Growth in the number of employed physicians is contributing to heightened workplace tensions due to the cultural differences among the three generations now working together

What happens when Gen Y, Gen X, and Baby Boomer physicians are employees in the same hospital, clinic, or medical laboratory? There can be a clash of expectations, values, and goals that may cause tension in the workplace.

This happens when physicians, including pathologists, from different generations and different levels of experience levels come together as employees of hospitals and large medical groups, noted a recent story published by Modern Healthcare.

This is a result of the trend where more physicians are employed by hospitals today than ever before. For example, in 2006, just 16% of doctors worked for hospitals. However, by 2012 that figure had climbed to 20%. If physicians working in medical practices partially owned by hospitals are counted, then 26% of all physicians are employed by hospitals.

Older Physicians Choosing Employment for Financial Reasons

With increasing frequency, older physicians who have spent their careers in private practice are now choosing to become employees. As employees of hospitals, they hope to boost their negotiating leverage with health insurers and vendors.

Additionally, these physicians see their employment with a hospital as a way to participate in alternative payment and delivery models, such as bundled payments for episodes of care and accountable care organizations (ACOs).

Doctors moving from private practice to employment are business savvy and often prioritize their work obligations over their personal life. But having been owners of their medical practice for many years, they also are used to working autonomously and may feel annoyed working under a boss.

“They’re used to setting the rules,” noted T. Clifford Deveny, M.D., Senior Vice President for Physicians Services and Clinical Integration at Catholic Health Initiatives, in an interview with Modern Healthcare. “One of the things you give up [as an employee] is that complete independence.”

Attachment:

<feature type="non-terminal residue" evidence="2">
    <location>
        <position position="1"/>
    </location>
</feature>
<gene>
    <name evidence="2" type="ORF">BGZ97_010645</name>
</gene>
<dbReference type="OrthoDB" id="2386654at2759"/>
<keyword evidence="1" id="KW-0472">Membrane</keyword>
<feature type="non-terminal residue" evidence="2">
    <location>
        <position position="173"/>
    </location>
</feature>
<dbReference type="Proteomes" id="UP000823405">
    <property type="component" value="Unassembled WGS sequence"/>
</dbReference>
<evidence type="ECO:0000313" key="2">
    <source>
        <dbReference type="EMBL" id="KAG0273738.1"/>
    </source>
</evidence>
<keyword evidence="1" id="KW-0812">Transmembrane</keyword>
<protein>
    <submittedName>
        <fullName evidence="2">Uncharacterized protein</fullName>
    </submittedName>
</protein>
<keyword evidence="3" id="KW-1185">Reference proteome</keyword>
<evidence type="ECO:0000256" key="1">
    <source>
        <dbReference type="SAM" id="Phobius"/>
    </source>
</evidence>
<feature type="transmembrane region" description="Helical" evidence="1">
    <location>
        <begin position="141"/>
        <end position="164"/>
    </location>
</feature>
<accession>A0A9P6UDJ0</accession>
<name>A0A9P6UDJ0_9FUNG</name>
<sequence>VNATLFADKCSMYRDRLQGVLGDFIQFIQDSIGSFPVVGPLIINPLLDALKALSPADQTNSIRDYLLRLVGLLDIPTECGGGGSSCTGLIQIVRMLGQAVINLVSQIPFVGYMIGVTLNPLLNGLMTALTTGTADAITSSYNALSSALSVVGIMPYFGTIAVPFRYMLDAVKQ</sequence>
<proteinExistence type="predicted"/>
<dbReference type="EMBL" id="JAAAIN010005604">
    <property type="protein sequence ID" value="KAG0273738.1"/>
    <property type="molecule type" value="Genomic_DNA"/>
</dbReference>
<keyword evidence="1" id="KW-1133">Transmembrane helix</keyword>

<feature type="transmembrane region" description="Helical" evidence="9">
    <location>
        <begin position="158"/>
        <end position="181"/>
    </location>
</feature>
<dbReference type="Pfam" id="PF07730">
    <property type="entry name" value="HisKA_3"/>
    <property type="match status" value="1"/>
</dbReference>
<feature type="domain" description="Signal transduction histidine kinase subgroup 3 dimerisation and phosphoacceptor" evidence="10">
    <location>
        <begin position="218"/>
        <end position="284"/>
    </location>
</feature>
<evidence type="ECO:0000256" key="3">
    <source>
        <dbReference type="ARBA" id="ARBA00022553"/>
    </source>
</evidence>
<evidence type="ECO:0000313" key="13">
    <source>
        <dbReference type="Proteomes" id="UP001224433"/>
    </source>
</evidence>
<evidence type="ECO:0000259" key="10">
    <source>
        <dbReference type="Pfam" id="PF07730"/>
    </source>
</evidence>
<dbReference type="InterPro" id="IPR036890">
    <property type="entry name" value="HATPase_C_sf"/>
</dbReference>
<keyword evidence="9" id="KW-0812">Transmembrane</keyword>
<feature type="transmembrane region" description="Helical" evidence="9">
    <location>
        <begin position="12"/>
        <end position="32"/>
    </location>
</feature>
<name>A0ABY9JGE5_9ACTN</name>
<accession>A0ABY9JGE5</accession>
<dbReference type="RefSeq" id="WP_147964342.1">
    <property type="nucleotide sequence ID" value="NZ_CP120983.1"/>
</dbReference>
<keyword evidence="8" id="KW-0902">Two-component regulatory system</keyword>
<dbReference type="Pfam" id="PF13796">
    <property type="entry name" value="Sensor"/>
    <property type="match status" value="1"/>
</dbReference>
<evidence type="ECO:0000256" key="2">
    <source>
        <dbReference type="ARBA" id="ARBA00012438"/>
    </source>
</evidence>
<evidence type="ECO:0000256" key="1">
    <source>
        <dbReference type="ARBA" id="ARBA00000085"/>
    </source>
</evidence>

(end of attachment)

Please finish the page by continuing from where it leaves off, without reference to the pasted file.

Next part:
T. Clifford Deveny, M.D., (pictured above) is Senior Vice President for Physicians Services and Clinical Integration at Catholic Health Initiatives. He stated that moving from private practice to employment by hospitals has financial benefits for older physicians. However, it can often be annoying for them to answer to a superior. (Photo copyright Catholic Health Initiatives.)

T. Clifford Deveny, M.D., (pictured above) is Senior Vice President for Physicians Services and Clinical Integration at Catholic Health Initiatives. He stated that moving from private practice to employment by hospitals has financial benefits for older physicians. However, it can often be annoying for them to answer to a superior. (Photo copyright Catholic Health Initiatives.)

Gen Y and Women Physicians Prefer the Freedom of Employment 

On the other hand, many Gen Y doctors−those born between the between the early 1980s and early 2000s−who are at the start of their careers are choosing employment over entering private practice. For them, employment provides regular, eight- to 10-hour shifts and offers a greater balance in work and personal life.

“Younger doctors may have no experience with or desire to take on demanding call schedules or leadership roles,” observed Danise Cooper, Manager of Physician Recruiting Services for Cejka Search. “They’re looking for lifestyle. Lifestyle means less call [duty].”

Clinical laboratories and anatomic pathology groups will see similar dynamics as the three generations mix in the workplace. This will be true for all types of lab scientists, whether physicians, Ph.D.s, or among the full range of laboratory specialists.

Regardless of age, women physicians—who now account for one in every three physicians—tend to place a high value on their balance between work and personal life. In career satisfaction surveys, woman physicians report a greater concern than male doctors for having enough time away from work, as well as how their relationships may suffer if they spend too much time working. Women doctors are more than twice as likely as men to work part-time, according to a recent physician retention survey by the American Medical Group Association (AMGA) and Cejka Search.

Culture Clash of Young and Old is a Top Reason for Physician Turnover